[R] S3 and S4 classes
jmc at research.bell-labs.com
Wed Jul 23 21:45:36 CEST 2003
Duncan Murdoch wrote:
> On Wed, 23 Jul 2003 14:53:56 +0200, Laurent Faisnel
> <laurent.faisnel at ariase.com> wrote :
> >Could anyone point me out what's S3-like in
> >the following sample and why it is not fully S4-compatible ?
> ># a function that objects of this class have
> >perform <- function(.Object) UseMethod("perform", .Object);
> It think this is unnecessary, and somewhat S3-like. A more S4-looking
> way to do the same (?) thing is
> setGeneric("perform", function(.Object) standardGeneric("perform"))
> but I think this will be generated automatically when you define your
As Duncan says, this is the S3-style portion of the example. It's not
wrong, but there are advantages to NOT going this route.
The UseMethod() call says that this is a function with S3-style
methods. Is that true? It might well be--you could have a function
perform.default, for example, that was the default method to use.
The disadvantage of hanging on to S3 methods is that they're hidden;
unlike S4 methods, you can't easily find out what methods are defined
(by calling showMethods()).
If you don't have any existing definition of perform(), you will need
to call setGeneric() as Duncan showed. The implication is that
perform() doesn't have a default method--unless the argument inherits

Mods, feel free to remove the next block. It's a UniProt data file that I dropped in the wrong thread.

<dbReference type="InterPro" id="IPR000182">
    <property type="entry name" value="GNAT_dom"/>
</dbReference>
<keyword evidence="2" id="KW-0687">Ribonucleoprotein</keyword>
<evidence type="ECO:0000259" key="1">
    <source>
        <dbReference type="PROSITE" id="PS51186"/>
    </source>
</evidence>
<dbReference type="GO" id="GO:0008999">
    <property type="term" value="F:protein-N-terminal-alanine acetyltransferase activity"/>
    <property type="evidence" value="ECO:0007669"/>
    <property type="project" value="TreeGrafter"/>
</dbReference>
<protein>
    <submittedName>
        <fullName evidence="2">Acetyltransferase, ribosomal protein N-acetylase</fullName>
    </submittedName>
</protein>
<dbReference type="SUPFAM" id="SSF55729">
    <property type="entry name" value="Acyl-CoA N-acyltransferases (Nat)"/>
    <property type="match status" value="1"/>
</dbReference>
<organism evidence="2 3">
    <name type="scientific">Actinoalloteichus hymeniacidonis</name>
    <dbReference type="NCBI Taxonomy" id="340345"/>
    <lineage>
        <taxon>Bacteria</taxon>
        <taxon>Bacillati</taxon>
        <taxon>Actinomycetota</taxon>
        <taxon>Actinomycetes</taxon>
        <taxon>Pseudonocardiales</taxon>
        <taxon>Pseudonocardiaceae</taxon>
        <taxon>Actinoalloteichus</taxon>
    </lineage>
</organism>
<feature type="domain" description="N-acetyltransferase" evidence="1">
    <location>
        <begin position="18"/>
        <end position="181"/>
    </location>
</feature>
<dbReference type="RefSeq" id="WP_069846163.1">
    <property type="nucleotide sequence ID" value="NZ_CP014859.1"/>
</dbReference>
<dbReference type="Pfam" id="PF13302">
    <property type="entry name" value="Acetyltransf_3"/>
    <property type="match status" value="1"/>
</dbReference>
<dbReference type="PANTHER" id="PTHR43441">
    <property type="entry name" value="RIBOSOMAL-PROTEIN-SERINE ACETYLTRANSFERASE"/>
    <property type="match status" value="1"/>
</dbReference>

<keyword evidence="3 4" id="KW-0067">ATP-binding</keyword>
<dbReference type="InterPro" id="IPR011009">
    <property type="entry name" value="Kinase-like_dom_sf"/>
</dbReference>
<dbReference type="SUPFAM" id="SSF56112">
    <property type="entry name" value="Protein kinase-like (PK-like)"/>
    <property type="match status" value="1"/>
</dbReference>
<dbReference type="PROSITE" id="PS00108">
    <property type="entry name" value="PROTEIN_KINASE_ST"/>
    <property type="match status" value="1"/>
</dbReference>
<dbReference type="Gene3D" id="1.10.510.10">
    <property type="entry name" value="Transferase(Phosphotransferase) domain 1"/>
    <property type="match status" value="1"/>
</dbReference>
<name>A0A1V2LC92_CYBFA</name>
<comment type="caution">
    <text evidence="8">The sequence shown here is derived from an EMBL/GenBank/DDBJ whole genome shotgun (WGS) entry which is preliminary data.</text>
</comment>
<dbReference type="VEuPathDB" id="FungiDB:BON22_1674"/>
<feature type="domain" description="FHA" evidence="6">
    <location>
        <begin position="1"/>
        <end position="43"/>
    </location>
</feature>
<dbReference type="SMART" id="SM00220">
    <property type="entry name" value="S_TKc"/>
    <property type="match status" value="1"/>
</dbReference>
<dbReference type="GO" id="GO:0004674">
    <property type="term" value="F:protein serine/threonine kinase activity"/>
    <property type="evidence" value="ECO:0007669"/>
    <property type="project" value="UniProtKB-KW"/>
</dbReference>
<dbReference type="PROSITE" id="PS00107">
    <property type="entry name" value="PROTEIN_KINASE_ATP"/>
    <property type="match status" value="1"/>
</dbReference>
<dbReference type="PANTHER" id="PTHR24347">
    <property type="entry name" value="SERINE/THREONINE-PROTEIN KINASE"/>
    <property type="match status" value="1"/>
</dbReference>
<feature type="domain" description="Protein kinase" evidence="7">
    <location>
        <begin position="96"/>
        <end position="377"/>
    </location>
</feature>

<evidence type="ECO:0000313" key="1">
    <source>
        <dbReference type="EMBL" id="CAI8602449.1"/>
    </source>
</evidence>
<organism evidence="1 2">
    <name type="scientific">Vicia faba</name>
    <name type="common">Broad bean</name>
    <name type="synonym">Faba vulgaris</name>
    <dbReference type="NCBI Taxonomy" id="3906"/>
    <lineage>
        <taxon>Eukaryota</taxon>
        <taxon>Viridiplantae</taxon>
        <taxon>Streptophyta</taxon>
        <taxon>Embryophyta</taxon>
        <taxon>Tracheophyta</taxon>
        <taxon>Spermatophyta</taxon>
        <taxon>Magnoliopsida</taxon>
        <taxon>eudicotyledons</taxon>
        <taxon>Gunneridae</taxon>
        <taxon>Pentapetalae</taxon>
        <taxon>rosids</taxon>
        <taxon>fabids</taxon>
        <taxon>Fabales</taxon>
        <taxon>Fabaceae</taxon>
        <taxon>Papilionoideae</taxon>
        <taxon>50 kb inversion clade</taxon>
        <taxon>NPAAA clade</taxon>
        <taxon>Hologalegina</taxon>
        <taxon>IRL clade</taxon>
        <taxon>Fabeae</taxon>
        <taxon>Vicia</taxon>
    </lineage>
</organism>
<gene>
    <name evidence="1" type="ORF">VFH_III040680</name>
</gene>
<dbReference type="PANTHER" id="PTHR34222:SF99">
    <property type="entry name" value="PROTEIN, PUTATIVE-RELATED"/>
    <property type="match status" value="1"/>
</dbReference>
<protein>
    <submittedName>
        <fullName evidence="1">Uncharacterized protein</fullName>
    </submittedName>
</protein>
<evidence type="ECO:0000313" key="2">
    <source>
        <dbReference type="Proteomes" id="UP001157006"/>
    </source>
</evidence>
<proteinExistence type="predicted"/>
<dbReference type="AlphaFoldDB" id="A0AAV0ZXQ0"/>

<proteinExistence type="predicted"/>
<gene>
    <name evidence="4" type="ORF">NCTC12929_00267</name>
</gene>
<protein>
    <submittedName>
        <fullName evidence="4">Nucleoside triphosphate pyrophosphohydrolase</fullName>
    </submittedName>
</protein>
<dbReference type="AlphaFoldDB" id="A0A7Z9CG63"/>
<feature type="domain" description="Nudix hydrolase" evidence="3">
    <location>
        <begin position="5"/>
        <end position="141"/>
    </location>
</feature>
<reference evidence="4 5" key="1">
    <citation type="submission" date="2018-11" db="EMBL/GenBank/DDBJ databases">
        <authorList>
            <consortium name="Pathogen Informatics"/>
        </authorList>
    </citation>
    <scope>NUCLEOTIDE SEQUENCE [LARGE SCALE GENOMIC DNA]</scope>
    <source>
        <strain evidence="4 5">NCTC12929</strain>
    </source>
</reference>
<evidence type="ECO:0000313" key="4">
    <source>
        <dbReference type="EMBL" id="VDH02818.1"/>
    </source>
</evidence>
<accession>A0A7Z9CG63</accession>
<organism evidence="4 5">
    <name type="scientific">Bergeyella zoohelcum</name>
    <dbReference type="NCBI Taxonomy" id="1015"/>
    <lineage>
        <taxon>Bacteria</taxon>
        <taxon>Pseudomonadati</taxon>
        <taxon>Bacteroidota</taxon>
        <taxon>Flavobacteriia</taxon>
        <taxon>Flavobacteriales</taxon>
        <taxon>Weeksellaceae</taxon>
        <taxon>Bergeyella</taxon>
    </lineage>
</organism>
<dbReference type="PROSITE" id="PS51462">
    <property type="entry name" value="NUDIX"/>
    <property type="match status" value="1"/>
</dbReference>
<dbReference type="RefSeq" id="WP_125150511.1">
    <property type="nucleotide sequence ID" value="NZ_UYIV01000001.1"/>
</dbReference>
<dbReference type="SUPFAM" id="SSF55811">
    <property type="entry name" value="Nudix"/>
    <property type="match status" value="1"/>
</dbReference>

from one of the classes in a setMethod() call, the result is an error.
(If there is a non-generic version of perform, that becomes the default
method, as it would in your example.)
If you DID have a perform.default, you might want to make that
explicitly the S4 default method
setMethod("perform", "ANY", perform.default)
after the setGeneric call. Similarly, you could make other S3 methods
into S4 methods. Then all the methods are visible.
Also, a point of good style, unrelated to methods. It's not generally a
good idea to have function arguments starting with ".". Names of this
form are intended for behind-the-scenes manipulations. By sticking to
names that start with a letter, you avoid the chance of conflicting with
some such manipulation. So, "Object" rather than ".Object". (The
reason intialize() uses .Object is exactly BECAUSE it expects
user-defined arguments, in the "...", to start with a letter, and so
chooses .Object to minimize the chance of conflicting.)
> Duncan Murdoch
> R-help at stat.math.ethz.ch mailing list
John M. Chambers jmc at bell-labs.com
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